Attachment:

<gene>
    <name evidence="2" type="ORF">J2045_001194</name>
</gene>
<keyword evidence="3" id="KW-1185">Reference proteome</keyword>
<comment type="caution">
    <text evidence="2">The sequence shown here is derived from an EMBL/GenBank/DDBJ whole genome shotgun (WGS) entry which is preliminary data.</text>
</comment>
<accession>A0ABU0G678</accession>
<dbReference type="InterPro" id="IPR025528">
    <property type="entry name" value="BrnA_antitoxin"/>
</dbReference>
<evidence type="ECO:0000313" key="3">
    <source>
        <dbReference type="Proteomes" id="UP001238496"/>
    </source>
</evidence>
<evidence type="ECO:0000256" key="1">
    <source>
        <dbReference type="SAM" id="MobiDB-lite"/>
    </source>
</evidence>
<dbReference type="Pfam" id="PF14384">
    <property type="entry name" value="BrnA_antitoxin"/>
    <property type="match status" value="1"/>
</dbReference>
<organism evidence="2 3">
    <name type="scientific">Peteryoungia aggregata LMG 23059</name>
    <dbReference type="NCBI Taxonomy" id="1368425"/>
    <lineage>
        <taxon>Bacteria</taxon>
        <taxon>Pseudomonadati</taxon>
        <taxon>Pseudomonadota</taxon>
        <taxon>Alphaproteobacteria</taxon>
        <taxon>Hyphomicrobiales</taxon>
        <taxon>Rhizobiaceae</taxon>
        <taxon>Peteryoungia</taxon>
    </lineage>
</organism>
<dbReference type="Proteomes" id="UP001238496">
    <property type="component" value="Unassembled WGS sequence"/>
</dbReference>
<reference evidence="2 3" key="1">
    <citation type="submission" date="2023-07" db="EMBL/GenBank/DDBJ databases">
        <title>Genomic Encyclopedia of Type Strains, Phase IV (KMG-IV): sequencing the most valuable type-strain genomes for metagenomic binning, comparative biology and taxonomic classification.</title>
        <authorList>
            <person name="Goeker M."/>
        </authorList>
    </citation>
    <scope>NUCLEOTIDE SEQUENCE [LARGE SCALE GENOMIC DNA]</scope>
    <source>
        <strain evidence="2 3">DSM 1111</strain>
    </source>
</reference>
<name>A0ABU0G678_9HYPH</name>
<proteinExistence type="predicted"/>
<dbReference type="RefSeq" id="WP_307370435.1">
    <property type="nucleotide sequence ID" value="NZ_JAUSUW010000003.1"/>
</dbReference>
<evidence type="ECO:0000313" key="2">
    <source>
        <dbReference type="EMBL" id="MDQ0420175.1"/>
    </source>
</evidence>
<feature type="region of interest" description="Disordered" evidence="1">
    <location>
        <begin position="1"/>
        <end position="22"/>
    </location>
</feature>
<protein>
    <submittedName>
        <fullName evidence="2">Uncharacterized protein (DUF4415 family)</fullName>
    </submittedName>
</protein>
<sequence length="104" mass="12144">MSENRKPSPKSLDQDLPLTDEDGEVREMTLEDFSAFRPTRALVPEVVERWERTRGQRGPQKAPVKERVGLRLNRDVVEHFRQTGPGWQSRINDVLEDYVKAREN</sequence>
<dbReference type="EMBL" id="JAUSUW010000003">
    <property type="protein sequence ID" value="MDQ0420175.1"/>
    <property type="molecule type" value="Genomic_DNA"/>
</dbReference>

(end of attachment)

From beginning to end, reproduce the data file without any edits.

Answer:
<gene>
    <name evidence="2" type="ORF">J2045_001194</name>
</gene>
<keyword evidence="3" id="KW-1185">Reference proteome</keyword>
<comment type="caution">
    <text evidence="2">The sequence shown here is derived from an EMBL/GenBank/DDBJ whole genome shotgun (WGS) entry which is preliminary data.</text>
</comment>
<accession>A0ABU0G678</accession>
<dbReference type="InterPro" id="IPR025528">
    <property type="entry name" value="BrnA_antitoxin"/>
</dbReference>
<evidence type="ECO:0000313" key="3">
    <source>
        <dbReference type="Proteomes" id="UP001238496"/>
    </source>
</evidence>
<evidence type="ECO:0000256" key="1">
    <source>
        <dbReference type="SAM" id="MobiDB-lite"/>
    </source>
</evidence>
<dbReference type="Pfam" id="PF14384">
    <property type="entry name" value="BrnA_antitoxin"/>
    <property type="match status" value="1"/>
</dbReference>
<organism evidence="2 3">
    <name type="scientific">Peteryoungia aggregata LMG 23059</name>
    <dbReference type="NCBI Taxonomy" id="1368425"/>
    <lineage>
        <taxon>Bacteria</taxon>
        <taxon>Pseudomonadati</taxon>
        <taxon>Pseudomonadota</taxon>
        <taxon>Alphaproteobacteria</taxon>
        <taxon>Hyphomicrobiales</taxon>
        <taxon>Rhizobiaceae</taxon>
        <taxon>Peteryoungia</taxon>
    </lineage>
</organism>
<dbReference type="Proteomes" id="UP001238496">
    <property type="component" value="Unassembled WGS sequence"/>
</dbReference>
<reference evidence="2 3" key="1">
    <citation type="submission" date="2023-07" db="EMBL/GenBank/DDBJ databases">
        <title>Genomic Encyclopedia of Type Strains, Phase IV (KMG-IV): sequencing the most valuable type-strain genomes for metagenomic binning, comparative biology and taxonomic classification.</title>
        <authorList>
            <person name="Goeker M."/>
        </authorList>
    </citation>
    <scope>NUCLEOTIDE SEQUENCE [LARGE SCALE GENOMIC DNA]</scope>
    <source>
        <strain evidence="2 3">DSM 1111</strain>
    </source>
</reference>
<name>A0ABU0G678_9HYPH</name>
<proteinExistence type="predicted"/>
<dbReference type="RefSeq" id="WP_307370435.1">
    <property type="nucleotide sequence ID" value="NZ_JAUSUW010000003.1"/>
</dbReference>
<evidence type="ECO:0000313" key="2">
    <source>
        <dbReference type="EMBL" id="MDQ0420175.1"/>
    </source>
</evidence>
<feature type="region of interest" description="Disordered" evidence="1">
    <location>
        <begin position="1"/>
        <end position="22"/>
    </location>
</feature>
<protein>
    <submittedName>
        <fullName evidence="2">Uncharacterized protein (DUF4415 family)</fullName>
    </submittedName>
</protein>
<sequence length="104" mass="12144">MSENRKPSPKSLDQDLPLTDEDGEVREMTLEDFSAFRPTRALVPEVVERWERTRGQRGPQKAPVKERVGLRLNRDVVEHFRQTGPGWQSRINDVLEDYVKAREN</sequence>
<dbReference type="EMBL" id="JAUSUW010000003">
    <property type="protein sequence ID" value="MDQ0420175.1"/>
    <property type="molecule type" value="Genomic_DNA"/>
</dbReference>